A Treatise of Nigidius," by John Laurentius of Philas delpbia.'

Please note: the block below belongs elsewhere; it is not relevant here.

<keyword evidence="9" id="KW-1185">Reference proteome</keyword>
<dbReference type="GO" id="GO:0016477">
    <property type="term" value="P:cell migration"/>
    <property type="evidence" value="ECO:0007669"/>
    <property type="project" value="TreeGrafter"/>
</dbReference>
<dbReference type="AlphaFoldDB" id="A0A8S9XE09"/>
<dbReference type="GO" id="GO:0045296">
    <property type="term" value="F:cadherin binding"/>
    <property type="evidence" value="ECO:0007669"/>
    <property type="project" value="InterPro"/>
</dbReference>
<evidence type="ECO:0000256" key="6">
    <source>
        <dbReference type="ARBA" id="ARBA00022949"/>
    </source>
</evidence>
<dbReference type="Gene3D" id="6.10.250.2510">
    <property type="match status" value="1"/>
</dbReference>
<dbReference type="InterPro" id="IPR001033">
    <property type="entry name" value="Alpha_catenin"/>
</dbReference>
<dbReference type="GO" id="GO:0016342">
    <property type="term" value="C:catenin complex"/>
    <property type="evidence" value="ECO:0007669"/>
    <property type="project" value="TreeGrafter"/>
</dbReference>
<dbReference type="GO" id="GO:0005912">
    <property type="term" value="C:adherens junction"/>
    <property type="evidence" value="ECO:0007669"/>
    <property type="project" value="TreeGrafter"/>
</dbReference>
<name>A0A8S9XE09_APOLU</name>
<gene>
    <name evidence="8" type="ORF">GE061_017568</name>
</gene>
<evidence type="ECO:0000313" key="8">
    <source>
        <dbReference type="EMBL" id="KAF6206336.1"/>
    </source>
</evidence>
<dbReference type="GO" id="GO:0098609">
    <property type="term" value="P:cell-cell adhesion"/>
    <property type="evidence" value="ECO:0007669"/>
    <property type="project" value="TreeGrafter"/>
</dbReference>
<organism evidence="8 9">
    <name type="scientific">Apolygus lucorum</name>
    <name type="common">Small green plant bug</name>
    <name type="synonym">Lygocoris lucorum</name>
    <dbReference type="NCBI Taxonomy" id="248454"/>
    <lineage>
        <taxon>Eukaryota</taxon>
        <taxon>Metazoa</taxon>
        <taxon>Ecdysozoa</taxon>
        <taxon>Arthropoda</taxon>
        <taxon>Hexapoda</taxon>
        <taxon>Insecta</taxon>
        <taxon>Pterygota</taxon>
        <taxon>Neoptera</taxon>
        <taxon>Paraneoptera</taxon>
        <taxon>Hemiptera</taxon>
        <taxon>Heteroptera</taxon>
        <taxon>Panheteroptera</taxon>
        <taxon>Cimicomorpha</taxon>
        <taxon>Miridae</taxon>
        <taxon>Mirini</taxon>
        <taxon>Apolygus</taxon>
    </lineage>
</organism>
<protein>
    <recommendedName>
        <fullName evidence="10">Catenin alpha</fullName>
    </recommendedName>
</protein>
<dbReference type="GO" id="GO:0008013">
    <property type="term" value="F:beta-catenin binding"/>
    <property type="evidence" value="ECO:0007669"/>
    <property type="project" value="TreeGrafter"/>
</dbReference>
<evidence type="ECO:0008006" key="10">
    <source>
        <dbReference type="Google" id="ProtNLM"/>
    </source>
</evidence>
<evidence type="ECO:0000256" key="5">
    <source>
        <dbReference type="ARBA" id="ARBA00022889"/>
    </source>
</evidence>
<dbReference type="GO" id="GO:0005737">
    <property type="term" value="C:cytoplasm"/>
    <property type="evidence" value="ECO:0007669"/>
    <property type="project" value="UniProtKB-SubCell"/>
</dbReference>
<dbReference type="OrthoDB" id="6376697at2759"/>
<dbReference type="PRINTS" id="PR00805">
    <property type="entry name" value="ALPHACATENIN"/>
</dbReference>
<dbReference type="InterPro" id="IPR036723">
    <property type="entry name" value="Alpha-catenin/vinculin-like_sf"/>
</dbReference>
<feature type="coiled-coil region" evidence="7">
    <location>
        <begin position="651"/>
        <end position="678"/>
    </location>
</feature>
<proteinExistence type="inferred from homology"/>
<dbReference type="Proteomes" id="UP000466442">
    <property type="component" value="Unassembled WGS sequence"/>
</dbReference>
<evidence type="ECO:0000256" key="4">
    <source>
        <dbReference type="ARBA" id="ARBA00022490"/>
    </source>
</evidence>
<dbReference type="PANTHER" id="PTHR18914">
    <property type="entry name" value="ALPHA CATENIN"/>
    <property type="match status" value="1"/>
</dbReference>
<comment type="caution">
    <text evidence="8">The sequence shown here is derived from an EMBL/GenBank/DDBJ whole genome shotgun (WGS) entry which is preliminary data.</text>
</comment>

NIPHUS (AUGUSTINE,) a learned Italian, was born at Sessa, in the kingdom of Naples, in 1473. About 1500, he was appointed professor of philosophy at Padua, where he composed a treatise“ De Intellectu et Dæmonibus," in which he maintained that there is but one soul, which ani: mates all nature. This raised many opponents, and he was forced to publish his treatise with amendments in 1492, fol, reprinted 1503 and 1.527. He afterwards gained so much reputation by his other works, however insignificant they may now appear, that the most celebrated universities of Italy offered him professorships with large stipends; and he had a salary of a thousand crowns in gold, when pro fessor at Pisa, about, 1520. Pope Leo X. had such a value for Niphus, that he made him count palatine, per: mitted him to quarter his arms with those of the Medici family, and granted him power to create masters of arts, bachelors, licentiates, doctors of divinity, civil and canoni law, to legitimate bastards, and to ennoble three persons. The letters patent which conveyed these singular privileges, are dated June 15, 1521. Niphus was a philosopher in theory only, being remarkable even in old age for levity and intrigue. He also loved high living; and such were the charms of his conversation, that he had easy access to the nobility and ladies of rank. The year in which he died is not exactly known, but it is certain that he was' living in 1545, and dead in 1550, and that he was above seventy at the time of his death. He left Commentaries in Latin on Aristotle and Averroes, 14 vols. fol.; some smaller works on subjects of morality and politics, Paris, 1845, 4to; a treatise “ on the Immortality of the Soul," against Pomponatius, Venice, 1518, fol. ; “De amore, de pulchro, Veneris et Cupidinis venales," Leydæ, 1641, 16to, &c. · NITHARD, a French historian of the ninth century, the son of Angilbert, abbot of St. Riquier, and of Bertha, daughter of Charlemagne, was born before the year 790, and was probably educated at the court of his grandfather. He appears to have been distinguished both as a soldier and politician, and was occasionally employed by Charles the Bald, king of France, as a negociator. His history con